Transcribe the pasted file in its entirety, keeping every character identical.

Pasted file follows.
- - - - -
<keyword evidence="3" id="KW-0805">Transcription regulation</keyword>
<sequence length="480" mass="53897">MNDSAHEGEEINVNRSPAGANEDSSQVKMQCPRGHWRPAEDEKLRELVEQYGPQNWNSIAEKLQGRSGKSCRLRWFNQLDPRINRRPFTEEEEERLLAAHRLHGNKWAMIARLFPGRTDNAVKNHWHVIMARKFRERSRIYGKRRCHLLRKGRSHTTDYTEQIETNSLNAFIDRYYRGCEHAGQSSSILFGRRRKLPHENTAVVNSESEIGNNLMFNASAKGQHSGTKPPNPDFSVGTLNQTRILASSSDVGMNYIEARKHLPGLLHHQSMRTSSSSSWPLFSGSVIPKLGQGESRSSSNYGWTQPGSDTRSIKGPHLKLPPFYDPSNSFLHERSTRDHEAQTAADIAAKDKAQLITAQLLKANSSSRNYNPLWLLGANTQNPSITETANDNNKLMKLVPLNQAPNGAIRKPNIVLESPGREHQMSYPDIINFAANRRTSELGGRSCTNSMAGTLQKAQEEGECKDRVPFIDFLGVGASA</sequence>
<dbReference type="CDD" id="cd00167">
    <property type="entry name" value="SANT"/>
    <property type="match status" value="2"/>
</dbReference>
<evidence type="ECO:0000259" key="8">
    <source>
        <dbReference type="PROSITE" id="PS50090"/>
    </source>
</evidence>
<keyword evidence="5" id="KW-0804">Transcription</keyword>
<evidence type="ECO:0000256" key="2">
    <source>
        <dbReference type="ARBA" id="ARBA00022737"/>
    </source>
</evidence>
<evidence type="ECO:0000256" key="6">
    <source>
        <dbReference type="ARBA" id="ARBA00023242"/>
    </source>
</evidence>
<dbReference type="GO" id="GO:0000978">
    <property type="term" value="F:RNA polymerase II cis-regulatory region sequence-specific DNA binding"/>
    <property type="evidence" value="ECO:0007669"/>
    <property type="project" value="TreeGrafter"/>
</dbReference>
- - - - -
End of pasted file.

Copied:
<keyword evidence="3" id="KW-0805">Transcription regulation</keyword>
<sequence length="480" mass="53897">MNDSAHEGEEINVNRSPAGANEDSSQVKMQCPRGHWRPAEDEKLRELVEQYGPQNWNSIAEKLQGRSGKSCRLRWFNQLDPRINRRPFTEEEEERLLAAHRLHGNKWAMIARLFPGRTDNAVKNHWHVIMARKFRERSRIYGKRRCHLLRKGRSHTTDYTEQIETNSLNAFIDRYYRGCEHAGQSSSILFGRRRKLPHENTAVVNSESEIGNNLMFNASAKGQHSGTKPPNPDFSVGTLNQTRILASSSDVGMNYIEARKHLPGLLHHQSMRTSSSSSWPLFSGSVIPKLGQGESRSSSNYGWTQPGSDTRSIKGPHLKLPPFYDPSNSFLHERSTRDHEAQTAADIAAKDKAQLITAQLLKANSSSRNYNPLWLLGANTQNPSITETANDNNKLMKLVPLNQAPNGAIRKPNIVLESPGREHQMSYPDIINFAANRRTSELGGRSCTNSMAGTLQKAQEEGECKDRVPFIDFLGVGASA</sequence>
<dbReference type="CDD" id="cd00167">
    <property type="entry name" value="SANT"/>
    <property type="match status" value="2"/>
</dbReference>
<evidence type="ECO:0000259" key="8">
    <source>
        <dbReference type="PROSITE" id="PS50090"/>
    </source>
</evidence>
<keyword evidence="5" id="KW-0804">Transcription</keyword>
<evidence type="ECO:0000256" key="2">
    <source>
        <dbReference type="ARBA" id="ARBA00022737"/>
    </source>
</evidence>
<evidence type="ECO:0000256" key="6">
    <source>
        <dbReference type="ARBA" id="ARBA00023242"/>
    </source>
</evidence>
<dbReference type="GO" id="GO:0000978">
    <property type="term" value="F:RNA polymerase II cis-regulatory region sequence-specific DNA binding"/>
    <property type="evidence" value="ECO:0007669"/>
    <property type="project" value="TreeGrafter"/>
</dbReference>